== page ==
The hundred of Basingstoke

A History of the County of Hampshire: Volume 4. Originally published by Victoria County History, London, 1911.

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'The hundred of Basingstoke', A History of the County of Hampshire: Volume 4, (London, 1911), pp. 113-114. British History Online [accessed 14 June 2024].

. "The hundred of Basingstoke", in A History of the County of Hampshire: Volume 4, (London, 1911) 113-114. British History Online, accessed June 14, 2024,

. "The hundred of Basingstoke", A History of the County of Hampshire: Volume 4, (London, 1911). 113-114. British History Online. Web. 14 June 2024,


Containing the parishes of Basing; Basingstoke; Bramley; Cliddesden; Eastrop; Maplederwell; Nately Scures; Newnham; Sherborne St. John; Steventon; Tunworth; up Nately; Winslade; Kempshott Tithing

The above list represents the extent of the hundred in 1831. Between 1831 and 1841 various changes were made, Steventon being added to Overton Hundred, and Pamber, Sherfield-on-Loddon, Monk bherborne, Wootton St. Lawrence and Worting transferred to Basingstoke Hundred, the first from Barton Stacey Hundred, the second from Odiham Hundred and the other three from Chuteley Hundred.

Index Map to the Hundred of Basingstoke

At the time of the Domesday Survey the hundred comprised the same parishes as in 1831 with the addition of the tithing of Chineham in the parish of Monk Sherborne. (fn. 1) There were then 39½ hides in the hundred, as compared with 56 hides at the time of Edward the Confessor; Basingstoke being ancient demesne was not assessed. (fn. 2)

Henry III in 1228 granted the hundred with the manor to the men of Basingstoke at a rent of £72 12s. This grant appears to have continued in force till 1256, in which year the king issued another charter whereby he made the grant perpetual at a fee-farm rent of £80 a year. (fn. 3) From this date the hundred has followed the same descent as the manor.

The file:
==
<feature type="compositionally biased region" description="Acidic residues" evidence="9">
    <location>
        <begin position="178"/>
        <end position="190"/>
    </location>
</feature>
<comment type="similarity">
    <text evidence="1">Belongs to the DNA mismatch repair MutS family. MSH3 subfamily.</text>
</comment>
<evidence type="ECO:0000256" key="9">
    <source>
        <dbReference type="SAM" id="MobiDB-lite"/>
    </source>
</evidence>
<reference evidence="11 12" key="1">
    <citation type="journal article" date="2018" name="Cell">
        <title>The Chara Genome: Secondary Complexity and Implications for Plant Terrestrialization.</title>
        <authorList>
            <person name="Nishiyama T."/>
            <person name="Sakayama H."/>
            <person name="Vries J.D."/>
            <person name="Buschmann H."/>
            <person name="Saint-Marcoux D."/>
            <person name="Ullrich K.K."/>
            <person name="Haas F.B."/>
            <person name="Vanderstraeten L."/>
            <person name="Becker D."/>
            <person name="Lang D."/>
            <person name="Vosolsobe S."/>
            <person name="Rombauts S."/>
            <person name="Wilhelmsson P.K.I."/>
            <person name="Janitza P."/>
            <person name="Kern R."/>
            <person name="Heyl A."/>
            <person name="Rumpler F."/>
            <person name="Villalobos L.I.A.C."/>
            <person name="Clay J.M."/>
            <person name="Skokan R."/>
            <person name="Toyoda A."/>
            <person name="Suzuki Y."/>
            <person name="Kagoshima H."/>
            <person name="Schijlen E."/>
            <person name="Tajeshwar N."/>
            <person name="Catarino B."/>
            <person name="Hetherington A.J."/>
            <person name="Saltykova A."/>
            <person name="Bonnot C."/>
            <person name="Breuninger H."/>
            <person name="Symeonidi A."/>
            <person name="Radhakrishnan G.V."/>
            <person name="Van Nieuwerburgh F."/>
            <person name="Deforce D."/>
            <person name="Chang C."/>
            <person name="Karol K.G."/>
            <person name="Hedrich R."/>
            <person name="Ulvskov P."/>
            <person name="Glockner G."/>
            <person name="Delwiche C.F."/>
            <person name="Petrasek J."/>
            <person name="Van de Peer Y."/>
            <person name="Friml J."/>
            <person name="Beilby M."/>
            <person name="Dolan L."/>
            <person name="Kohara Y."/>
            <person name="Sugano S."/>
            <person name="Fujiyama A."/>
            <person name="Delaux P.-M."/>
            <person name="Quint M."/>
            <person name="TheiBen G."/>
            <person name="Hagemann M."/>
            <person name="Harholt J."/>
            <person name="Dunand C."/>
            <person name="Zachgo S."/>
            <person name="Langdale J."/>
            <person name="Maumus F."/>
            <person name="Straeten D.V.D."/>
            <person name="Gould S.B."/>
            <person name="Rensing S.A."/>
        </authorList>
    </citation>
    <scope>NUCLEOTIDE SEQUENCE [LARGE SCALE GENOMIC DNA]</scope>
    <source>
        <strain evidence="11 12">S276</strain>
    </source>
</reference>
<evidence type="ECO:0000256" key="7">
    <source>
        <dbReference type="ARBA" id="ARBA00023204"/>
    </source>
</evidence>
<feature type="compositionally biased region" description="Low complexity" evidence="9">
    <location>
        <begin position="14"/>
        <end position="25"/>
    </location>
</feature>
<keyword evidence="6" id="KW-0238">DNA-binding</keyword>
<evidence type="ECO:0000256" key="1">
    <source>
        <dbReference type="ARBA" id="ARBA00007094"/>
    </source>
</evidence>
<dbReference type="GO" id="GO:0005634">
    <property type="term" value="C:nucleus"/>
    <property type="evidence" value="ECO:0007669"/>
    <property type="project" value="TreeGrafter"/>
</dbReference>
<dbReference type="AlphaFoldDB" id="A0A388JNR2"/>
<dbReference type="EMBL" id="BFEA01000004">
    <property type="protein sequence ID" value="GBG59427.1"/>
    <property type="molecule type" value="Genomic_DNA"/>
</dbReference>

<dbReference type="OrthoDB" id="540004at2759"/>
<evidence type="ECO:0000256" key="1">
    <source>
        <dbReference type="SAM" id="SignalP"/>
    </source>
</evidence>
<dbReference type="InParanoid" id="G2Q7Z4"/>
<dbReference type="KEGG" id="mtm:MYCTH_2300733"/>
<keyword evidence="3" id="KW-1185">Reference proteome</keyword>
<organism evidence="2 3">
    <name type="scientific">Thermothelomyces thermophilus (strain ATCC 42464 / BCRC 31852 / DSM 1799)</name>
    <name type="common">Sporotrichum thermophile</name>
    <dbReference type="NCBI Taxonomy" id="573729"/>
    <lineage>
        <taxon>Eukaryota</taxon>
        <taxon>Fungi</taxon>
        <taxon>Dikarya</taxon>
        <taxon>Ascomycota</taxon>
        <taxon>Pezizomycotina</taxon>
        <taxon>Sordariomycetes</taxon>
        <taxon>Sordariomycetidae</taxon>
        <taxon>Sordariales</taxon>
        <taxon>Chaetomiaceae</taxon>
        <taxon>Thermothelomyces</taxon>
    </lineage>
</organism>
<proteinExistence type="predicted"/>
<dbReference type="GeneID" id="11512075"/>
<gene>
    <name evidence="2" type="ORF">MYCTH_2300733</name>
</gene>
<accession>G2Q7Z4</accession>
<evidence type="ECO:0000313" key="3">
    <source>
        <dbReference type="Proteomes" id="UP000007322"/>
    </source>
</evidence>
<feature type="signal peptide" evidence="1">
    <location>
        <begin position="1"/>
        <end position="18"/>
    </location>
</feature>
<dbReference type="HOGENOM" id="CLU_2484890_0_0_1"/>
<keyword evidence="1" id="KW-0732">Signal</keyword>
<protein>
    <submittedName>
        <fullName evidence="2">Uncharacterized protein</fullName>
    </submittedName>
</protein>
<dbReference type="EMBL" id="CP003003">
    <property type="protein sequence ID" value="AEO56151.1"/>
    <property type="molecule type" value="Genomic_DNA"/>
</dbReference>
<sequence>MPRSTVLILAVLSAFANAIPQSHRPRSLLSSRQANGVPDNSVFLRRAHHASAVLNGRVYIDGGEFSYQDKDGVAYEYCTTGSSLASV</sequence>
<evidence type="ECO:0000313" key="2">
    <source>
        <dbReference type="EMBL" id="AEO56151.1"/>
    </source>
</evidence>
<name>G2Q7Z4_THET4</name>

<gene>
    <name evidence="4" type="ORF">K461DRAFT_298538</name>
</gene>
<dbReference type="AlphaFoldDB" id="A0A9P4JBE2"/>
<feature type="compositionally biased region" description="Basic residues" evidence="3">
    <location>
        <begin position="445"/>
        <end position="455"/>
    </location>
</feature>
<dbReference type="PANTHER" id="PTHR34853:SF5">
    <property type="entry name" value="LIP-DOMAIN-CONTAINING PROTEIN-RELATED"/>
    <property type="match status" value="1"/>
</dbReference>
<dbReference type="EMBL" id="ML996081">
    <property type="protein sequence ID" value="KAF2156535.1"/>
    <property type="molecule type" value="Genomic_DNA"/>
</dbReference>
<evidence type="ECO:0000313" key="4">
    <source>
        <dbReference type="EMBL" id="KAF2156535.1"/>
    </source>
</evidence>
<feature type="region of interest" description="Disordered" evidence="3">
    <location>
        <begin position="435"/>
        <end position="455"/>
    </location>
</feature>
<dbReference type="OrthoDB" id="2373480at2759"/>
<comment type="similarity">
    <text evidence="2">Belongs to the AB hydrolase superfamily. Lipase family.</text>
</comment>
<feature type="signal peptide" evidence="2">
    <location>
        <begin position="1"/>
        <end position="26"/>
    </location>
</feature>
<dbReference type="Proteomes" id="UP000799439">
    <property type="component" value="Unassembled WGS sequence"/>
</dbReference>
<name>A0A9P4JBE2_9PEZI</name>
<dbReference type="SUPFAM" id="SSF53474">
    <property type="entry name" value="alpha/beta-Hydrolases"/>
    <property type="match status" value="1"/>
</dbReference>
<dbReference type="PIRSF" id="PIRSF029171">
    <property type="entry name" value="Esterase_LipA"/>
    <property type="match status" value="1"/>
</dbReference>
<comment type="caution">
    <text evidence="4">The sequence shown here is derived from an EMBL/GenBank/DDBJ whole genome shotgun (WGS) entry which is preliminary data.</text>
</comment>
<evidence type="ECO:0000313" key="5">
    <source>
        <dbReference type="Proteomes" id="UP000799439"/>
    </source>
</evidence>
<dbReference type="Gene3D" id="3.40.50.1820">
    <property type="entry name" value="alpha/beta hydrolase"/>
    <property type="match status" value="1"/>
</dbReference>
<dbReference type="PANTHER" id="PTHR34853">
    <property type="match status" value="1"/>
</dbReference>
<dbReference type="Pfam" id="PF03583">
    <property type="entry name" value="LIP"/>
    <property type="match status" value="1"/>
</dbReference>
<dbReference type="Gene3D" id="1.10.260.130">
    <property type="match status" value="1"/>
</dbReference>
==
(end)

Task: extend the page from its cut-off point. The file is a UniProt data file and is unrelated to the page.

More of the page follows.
An inquisition held in 1275 shows clearly that the hundred of Basingstoke comprised by this time also the tithings of Woodgarston in the parish of Monk Sherborne and Hazeley partly in Heckfield and partly in Hartley Wintney. (fn. 4) There is no mention, however, of Somershill, which was afterwards included in the hundred. (fn. 5)

A hundred court was held every third Saturday at Basingstoke. The court leet or view of frankpledge held twice a year at Basingstoke on the first Saturday after the Feast of St. Martin and the first Saturday after Hock-tide (fn. 6) was attended by tithingmen from Basing, Basingstoke, Bramley, Chineham, Cliddcsden, Eastrop, Hatch, Hazeley, Kempshott, Maplederwell, Nately Scures, Newnham, Sherborne St. John, Somershill, Steventon, Tunworth, Up Nately, Winslade and Woodgarston, (fn. 7) and cert-money was also paid by Basingstoke, Chineham, Cliddesden, Eastrop, Hatch, Hazeley, Kempshott, Nately Scures, Somershill, Steventon, Tunworth, Winslade and Woodgarston. (fn. 8) In 1831 Chineham was still reckoned in Basingstoke Hundred, although Hazeley and Woodgarston were returned under Heckfield in Holdshot and Monk Sherborne in Chuteley respectively. The name Somershill has now been lost.


  • 1. V.C.H. Hants, i, 456, 469, 471, 479, 480, 487, 493, 502, 509. The unnamed church in Basingstoke Hundred (ibid. 469) is Basing Church (q.v.). The hide of land belonging to it represents the manor of Basing Byfleet. 'Lichepit' (ibid. 471) is Lickpit in Basing (q.v.) Campessete (ibid. 480) is Kempshott, a tithing in Winslade (q.v.). 'Heche' (ibid. 502) is Hatch, now in Cliddesden (q.v.). Newnham, Up Natcly and the extra-parochial district of Andwell are not mentioned by name in Domesday Book, being at that time included in Maplederwell (q.v.). 'Clere' (Kingsclere) and 'Esseborne' (Hurstbourne Tarrant) are also entered under Basingstoke Hundred (ibid. 456), but this is due, apparently, to an error for they had already given their names to hundreds (the 'Clere' and 'Esseborne' Hundreds of Domesday Book afterwards known as Kingsclere and Pastrow).
  • 2. Ibid. 456.
  • 3. Baigent & Millard, Hist, of Basingstoke, 236.
  • 4. Ibid. 177–185. The jurors returned that Roger de Scures was holding Nately Scures and Woodgarston for one knight's fee (ibid. 178), also that the Prior of Merton had made an encroachment upon the king's demesne in Hazeley.
  • 5. The locality of this place is not known, but it was probably near Bramshill and Stratfield Turgis, for in 1264 Henry Turgis granted a messuage and a carucate of land in Somershill for life to Henry de Bramshill (Feet of F. Hants, Hil. 48 Hen. III).
  • 6. Baigent & Millard op. cit. 218–19.
  • 7. Ibid. 238–9. Up Nately and Newnham were not infrequently 'represented by an official called a suffragan instead of the tithingman.
  • 8. Ibid.